The Georgia Tech Cryo Laboratory (GTCL) is a well-equipped computational simulation and experimental testing facility. Among GTCL equipment are a 500 W dual piston compressor, a 4.2 K Sumitomo cryocooler, and a fully instrumented 9 cubic feet dewar.
The computational facilities are similarly vast. GTCL owns more than 10 CPUs dedicated to cryogenics and thermal-science research. In addition, the research group has easy and virtually unlimited access to the Georgia Tech Library West Commons Productivity Cluster – a computer cluster equipped with 85 PC workstations and a multitude of other equipment; the Multimedia Studio –an area equipped with a multitude if workstations and a plethora of software; and most importantly, the Georgia Tech Institute for Data and High Performance Computing (IDH), and Partnership for an Advanced Computing Environment (PACE) which includes a community cluster of more than 1,500 CPUs. The Georgia Tech computer facilities are licensed to use for research purposes a vast array of software (Fluent, MATLAB, SolidWorks, Pro-E, ANSYS, AutoCAD, COMSOL-Multiphysics, MD NASTRAN). The GTCL has independent licenses to use Sage, ANSYS Fluent, and Thermal Desktop.
An experimental set up for studying the hydrodynamics, phase change and heat transfer in the double helicoidally coiled heat exchanger has been developed. Schematic of prototypical fuel delivery system heat exchanger is shown. The system consists of two main lines: the fuel flow (shown in grey) and the coolant flow loop (shown in blue). The fuel in a prototype is LNG, however, for safety reasons LN2 is used in the experiments instead. The cylinder (for single phase flow experiments with gas) or dewar (for LN2 tests) F supplies the fuel. The cylinder/dewar is placed on a weighing scale, W, to calculate the average mass flow rate by measuring the slope of the curve representing the variation of the dewar’s weight against time. A vacuum jacket insulated hose connects the dewar to the inlet of the heat exchanger. A safety valve, V is placed in the fuel line, right before the fuel enters the heat exchanger. The fuel flows through the double helicoidally coiled tube of the heat exchanger, and from there into an analogous flowmeter, FF that reports the volumetric flow. This analogous flow meter provides an approximate on-line mass flow rate during the experiments. Upon leaving the test section, the fuel is discharged into the surroundings.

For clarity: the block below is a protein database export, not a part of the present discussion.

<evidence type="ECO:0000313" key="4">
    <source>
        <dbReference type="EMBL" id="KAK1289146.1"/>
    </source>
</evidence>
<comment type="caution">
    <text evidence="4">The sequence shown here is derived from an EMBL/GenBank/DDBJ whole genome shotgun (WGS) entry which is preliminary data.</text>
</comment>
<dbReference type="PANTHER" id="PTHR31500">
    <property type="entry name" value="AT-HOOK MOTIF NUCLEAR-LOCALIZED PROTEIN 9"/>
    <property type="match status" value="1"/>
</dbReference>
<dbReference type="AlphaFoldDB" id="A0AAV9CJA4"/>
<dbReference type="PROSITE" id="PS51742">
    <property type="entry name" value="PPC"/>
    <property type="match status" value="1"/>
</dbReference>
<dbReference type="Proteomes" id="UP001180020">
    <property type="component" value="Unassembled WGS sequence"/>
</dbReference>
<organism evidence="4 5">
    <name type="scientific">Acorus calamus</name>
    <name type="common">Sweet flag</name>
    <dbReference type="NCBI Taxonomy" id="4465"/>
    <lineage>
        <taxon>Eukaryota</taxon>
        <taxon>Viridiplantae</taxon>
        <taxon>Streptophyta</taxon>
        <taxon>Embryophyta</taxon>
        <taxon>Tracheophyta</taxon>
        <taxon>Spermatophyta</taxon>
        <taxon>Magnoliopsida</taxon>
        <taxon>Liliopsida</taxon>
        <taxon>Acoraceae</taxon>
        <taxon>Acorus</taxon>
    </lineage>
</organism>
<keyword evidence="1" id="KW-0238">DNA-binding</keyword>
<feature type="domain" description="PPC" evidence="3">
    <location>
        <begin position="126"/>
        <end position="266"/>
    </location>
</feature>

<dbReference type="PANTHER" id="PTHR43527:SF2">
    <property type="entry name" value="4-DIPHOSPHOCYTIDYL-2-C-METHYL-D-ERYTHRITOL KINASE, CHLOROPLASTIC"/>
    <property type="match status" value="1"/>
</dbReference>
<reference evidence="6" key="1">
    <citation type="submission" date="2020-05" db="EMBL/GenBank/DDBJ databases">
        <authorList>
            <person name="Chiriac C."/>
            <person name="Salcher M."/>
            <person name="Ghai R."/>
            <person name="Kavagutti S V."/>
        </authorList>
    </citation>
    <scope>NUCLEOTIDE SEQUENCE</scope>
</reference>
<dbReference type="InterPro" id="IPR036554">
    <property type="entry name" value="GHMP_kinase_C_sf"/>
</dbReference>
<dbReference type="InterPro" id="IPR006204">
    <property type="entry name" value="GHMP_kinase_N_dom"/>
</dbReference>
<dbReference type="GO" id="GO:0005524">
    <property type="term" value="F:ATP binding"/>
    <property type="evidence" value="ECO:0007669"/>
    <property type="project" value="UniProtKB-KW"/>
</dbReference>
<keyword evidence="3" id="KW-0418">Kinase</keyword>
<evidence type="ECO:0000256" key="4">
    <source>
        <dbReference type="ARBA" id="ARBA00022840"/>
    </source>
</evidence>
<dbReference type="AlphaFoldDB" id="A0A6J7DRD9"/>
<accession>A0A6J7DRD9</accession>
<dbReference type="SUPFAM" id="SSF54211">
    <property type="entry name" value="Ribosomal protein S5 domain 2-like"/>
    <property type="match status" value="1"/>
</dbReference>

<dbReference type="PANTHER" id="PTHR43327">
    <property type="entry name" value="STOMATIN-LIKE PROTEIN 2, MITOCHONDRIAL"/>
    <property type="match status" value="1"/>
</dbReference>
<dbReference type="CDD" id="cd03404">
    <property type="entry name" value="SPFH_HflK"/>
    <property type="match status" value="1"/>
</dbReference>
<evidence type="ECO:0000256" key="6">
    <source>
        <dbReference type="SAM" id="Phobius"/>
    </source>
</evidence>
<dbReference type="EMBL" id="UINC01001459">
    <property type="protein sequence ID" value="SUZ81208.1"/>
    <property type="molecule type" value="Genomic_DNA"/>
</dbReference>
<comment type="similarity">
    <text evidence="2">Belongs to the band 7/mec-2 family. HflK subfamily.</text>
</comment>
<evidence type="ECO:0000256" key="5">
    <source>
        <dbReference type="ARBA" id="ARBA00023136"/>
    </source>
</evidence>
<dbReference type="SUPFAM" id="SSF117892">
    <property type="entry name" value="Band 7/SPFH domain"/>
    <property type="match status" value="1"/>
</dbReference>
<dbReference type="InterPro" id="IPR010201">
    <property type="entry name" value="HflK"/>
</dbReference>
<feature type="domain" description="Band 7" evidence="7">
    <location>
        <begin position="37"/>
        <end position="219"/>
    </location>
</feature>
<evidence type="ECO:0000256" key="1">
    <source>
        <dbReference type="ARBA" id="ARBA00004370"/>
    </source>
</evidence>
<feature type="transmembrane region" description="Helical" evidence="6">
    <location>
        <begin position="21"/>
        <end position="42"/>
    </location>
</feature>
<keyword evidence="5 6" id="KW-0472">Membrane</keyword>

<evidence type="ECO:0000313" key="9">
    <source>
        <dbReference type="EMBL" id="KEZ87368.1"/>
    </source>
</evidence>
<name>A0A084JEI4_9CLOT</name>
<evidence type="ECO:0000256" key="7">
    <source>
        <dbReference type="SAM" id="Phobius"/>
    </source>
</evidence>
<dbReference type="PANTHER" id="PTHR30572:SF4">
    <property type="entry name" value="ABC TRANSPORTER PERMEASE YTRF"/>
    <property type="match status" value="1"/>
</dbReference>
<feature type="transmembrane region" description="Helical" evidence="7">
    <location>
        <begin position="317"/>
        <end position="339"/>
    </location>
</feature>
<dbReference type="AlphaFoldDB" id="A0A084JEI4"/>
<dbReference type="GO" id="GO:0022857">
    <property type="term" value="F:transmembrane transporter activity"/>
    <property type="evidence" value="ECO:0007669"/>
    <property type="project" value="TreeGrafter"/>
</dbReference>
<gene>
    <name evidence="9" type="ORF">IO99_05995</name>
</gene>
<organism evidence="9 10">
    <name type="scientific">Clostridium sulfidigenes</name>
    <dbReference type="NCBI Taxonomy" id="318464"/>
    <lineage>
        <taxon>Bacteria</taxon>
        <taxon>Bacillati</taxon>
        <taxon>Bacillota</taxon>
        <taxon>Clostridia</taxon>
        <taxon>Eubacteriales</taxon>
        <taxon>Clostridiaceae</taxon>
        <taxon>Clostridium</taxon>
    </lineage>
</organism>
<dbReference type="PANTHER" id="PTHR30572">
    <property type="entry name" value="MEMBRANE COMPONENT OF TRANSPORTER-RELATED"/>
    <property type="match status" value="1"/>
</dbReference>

On the secondary side a large reservoir, R, contains a 50:50 mixture by volume of monoethylene glycol and water. A pump (AMT 2853-95), P, is used to pump the coolant in the outer shell of the heat exchanger. The coolant mixture is heated to about 180 F (82.2oC) in the reservoir and is then pumped into the secondary side (outer shell) of the heat exchanger. A bypass valve controls the coolant flow rate. A flowmeter, FC, measures the coolant flow line. The coolant exiting the heat exchanger shell is recycled back into the reservoir. Thermocouples and pressure sensors are placed at the inlet and outlet of the helical coils and outer shell of the heat exchanger. The outer shell is covered by two layers of insulation. The experimental set up is equipped with an oxygen sensor to monitor O2 levels since N2 gas is being released continuously.
The helicoidally coiled tube is made of 301 Stainless Steel and have horizontal axes.
This is the test section for testing the performance of cyrocooler. The vacuum chamber and the mounted cryocooler can be tilted up to 180 degree. The vacuum chamber can be rotated around its axis from vertical position (0°, expecting no cooling deterioration caused by gravity), as shown in lower two figures, to cold end oriented up (180°). The Pulse Tube Cryocooler (PTC) was driven by a 60 Hz wave generator. The cold tip was sealed inside the vacuum chamber and covered by a radiation shield to minimize convective and radiative loss between the cold tip and the environment. A machined copper test plate was attached to the cold end of the cold tip. Two 25 W heaters were installed in the through holes of the test plate to provide the cooling load for the PTC. A LakeShore DT-670D silicon diode cryogenic temperature sensor was also installed in the test plate to measure the cold end temperature. A Cryo-con Model 24C temperature controller was used to control the power of the heater automatically. The warm heat exchanger (WHX) was exposed to the laboratory air and cooled by two heat sinks. A T-type thermocouple was attached to the WHX to measure the surface temperature of the WHX.
This section relates to equipment for testing the high frequency low volume compressor motor which is used for miniature space qualified Stirling cryocooler. The motor is built, assembled and tested at Georgia Tech Cryo Lab. Some of the main equipment for testing the motor depicted below include: Function generator, load cell model Futek 370005, Laser vibrometer model Polytec OFV3001 for measuring stroke and velocity of the shaft, digital oscilloscope, strobe light, stereo amplifier, and current probe.